Gull-billed Tern

As the weather deteriorated with some light drizzle a number of waders started to move landward. Small flocks of Green Sandpiper (c30) and mixed Shanks (Spotted Redshank c20, Common Redshank c100 and Greenshank c300) then I picked up a distant group of 3 Sandpipers that materialised into Wood Sands. Meadow Pipits were no streaming overhead (c2,000 in total), their calls constantly surrounding us, often mixed with Yellow Wagtails (c550, mainly Blue-headed). Some scans revealed 150 birds flying toward, over and past us. Hirundines (c1,500) were also moving through hugging the sea wall or flying low down across the water. Another two single Spoonbill flew past, a couple of Swift whistled right over us and the first of two Hobby appeared over the campsite. A fantastic few hours in good company, the locals made me feel very welcome, watching some impressive visible migration. The numbers today were actually pretty average - there have been some incredible movements recorded here over the years....but it was still more birds than I'll likely see all Spring in Kent.

Part of a flock of Green Sandpiper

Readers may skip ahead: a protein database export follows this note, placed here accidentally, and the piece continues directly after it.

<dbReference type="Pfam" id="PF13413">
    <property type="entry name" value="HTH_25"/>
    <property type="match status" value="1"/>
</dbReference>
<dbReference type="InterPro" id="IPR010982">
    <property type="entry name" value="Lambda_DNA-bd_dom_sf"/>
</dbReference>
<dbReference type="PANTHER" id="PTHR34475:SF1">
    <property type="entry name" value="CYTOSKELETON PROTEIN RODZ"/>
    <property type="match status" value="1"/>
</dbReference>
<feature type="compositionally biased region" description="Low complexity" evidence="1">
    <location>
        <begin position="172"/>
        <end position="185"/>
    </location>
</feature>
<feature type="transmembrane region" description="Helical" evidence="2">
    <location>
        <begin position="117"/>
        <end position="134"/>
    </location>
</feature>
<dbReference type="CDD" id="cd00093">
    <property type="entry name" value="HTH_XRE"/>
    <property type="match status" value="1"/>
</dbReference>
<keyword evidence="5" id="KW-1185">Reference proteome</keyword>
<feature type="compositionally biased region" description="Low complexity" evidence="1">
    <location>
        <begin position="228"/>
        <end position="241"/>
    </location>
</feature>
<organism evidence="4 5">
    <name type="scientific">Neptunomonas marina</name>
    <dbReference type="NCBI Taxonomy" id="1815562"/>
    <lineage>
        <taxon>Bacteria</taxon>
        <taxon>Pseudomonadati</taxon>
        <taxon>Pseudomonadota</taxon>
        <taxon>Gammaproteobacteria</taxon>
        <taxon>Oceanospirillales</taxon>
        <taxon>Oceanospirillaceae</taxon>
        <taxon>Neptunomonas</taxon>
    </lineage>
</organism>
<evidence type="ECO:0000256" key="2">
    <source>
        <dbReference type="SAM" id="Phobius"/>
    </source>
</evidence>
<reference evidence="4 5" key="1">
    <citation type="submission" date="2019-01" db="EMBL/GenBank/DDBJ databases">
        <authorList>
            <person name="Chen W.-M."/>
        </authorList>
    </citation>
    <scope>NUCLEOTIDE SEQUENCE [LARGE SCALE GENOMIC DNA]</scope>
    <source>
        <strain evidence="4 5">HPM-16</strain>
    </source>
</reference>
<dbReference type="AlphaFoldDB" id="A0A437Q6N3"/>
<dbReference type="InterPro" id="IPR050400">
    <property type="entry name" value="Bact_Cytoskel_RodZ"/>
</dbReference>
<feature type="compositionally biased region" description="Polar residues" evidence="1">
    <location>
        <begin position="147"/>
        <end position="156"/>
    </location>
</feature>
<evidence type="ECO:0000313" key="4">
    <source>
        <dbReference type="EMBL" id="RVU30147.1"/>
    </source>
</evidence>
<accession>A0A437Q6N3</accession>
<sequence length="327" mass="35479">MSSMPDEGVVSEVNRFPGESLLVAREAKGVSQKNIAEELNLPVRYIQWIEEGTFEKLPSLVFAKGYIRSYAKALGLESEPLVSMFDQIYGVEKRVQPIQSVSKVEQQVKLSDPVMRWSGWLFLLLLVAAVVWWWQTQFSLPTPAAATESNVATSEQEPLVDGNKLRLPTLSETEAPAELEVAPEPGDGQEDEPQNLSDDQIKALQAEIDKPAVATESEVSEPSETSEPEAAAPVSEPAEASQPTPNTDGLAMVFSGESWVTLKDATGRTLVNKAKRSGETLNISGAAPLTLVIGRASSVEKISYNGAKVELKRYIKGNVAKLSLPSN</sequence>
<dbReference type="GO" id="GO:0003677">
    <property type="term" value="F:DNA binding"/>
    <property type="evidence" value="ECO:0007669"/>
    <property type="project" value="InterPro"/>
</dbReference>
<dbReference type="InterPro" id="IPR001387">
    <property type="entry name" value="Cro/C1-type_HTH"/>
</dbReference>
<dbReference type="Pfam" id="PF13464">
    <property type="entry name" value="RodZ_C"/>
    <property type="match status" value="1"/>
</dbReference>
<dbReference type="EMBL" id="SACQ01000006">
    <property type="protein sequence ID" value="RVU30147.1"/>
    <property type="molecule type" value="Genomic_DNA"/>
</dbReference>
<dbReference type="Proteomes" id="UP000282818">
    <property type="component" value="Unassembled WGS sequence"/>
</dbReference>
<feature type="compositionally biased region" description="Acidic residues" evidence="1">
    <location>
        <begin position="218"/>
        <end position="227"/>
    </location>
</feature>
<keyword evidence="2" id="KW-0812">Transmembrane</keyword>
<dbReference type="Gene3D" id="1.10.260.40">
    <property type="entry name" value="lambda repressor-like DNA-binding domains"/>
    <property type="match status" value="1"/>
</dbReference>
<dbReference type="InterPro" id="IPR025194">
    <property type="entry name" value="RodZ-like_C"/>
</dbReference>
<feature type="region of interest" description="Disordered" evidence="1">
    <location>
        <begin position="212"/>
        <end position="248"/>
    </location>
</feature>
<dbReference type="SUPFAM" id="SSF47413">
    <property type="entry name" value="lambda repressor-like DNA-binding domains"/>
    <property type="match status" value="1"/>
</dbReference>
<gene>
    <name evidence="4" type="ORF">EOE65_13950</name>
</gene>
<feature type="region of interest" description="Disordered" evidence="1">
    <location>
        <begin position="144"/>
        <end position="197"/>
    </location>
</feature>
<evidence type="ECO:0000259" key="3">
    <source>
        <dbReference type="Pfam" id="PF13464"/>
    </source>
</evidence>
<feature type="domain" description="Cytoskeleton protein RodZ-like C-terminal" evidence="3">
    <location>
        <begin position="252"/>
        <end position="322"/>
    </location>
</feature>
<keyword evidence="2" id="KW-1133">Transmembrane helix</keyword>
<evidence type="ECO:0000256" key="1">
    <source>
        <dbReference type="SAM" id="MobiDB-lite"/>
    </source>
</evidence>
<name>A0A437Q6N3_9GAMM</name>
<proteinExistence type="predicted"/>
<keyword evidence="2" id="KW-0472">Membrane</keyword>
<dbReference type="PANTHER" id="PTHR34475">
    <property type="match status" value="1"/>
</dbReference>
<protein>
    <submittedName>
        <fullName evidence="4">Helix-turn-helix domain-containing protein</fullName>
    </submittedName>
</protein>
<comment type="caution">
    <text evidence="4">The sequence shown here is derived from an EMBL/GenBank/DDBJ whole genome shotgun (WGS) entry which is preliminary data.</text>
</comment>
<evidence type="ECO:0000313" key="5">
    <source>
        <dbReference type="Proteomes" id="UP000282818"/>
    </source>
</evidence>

Common and Spotted Redshank

The Telpost was watched from 06:00 through to 19:45 and the days totals can be seen on the Trektellen website. Also note the stunning selection and numbers seen on 21st in similar conditions. Breskens is an amazing place and I'll certainly be watching the forecasts over the next three weeks for another opportunity to visit before the Spring ends.

As Mandy was back in the Hotel and we needed to check out by midday I drove back stopping briefly at the sand pit where the tern had rested. I'd noticed that several flocks of waders had flown up from the pit having fed for a while. There was a flock of Greenshank, Spotted Redshank, Common Redshank, Green Sandpiper, Avocet and Ringed Plover on show.

After picking Mandy up we drove back towards Calais spending an hour at Platier D'Oye watching the gulls, terns, waders and ducks that frequent this coastal reserve. A nice selection of ducks included two pairs of Pintail, a drake Garganey, Pochard, Tufted Duck, Shoveler, Wigeon and Teal. A few Ruff and Greenshank fed around the pool edges and a flock of Grey Plover and Dunlin flew through pushed off the beach by the tide. 

Some of the pools at Platier D'Oye
A Spoonbill at each end of the reserve may have been the same bird and six Little Egret fed in the shallows. Overhead hirundines and Meadow Pipits were moving north hinting at the continued movement at Breskens. The colony of Black-headed and Mediterranean Gulls, Sandwich and Little Tern was a nice spectacle no longer familiar in Kent. Several large gull roosts included a probable ringed Caspian Gull which vanished in the flock and could not be relocated. A Marsh Harrier over the road on the way back to the tunnel was the last of a great weekends birding.
Spoonbill and Little Egret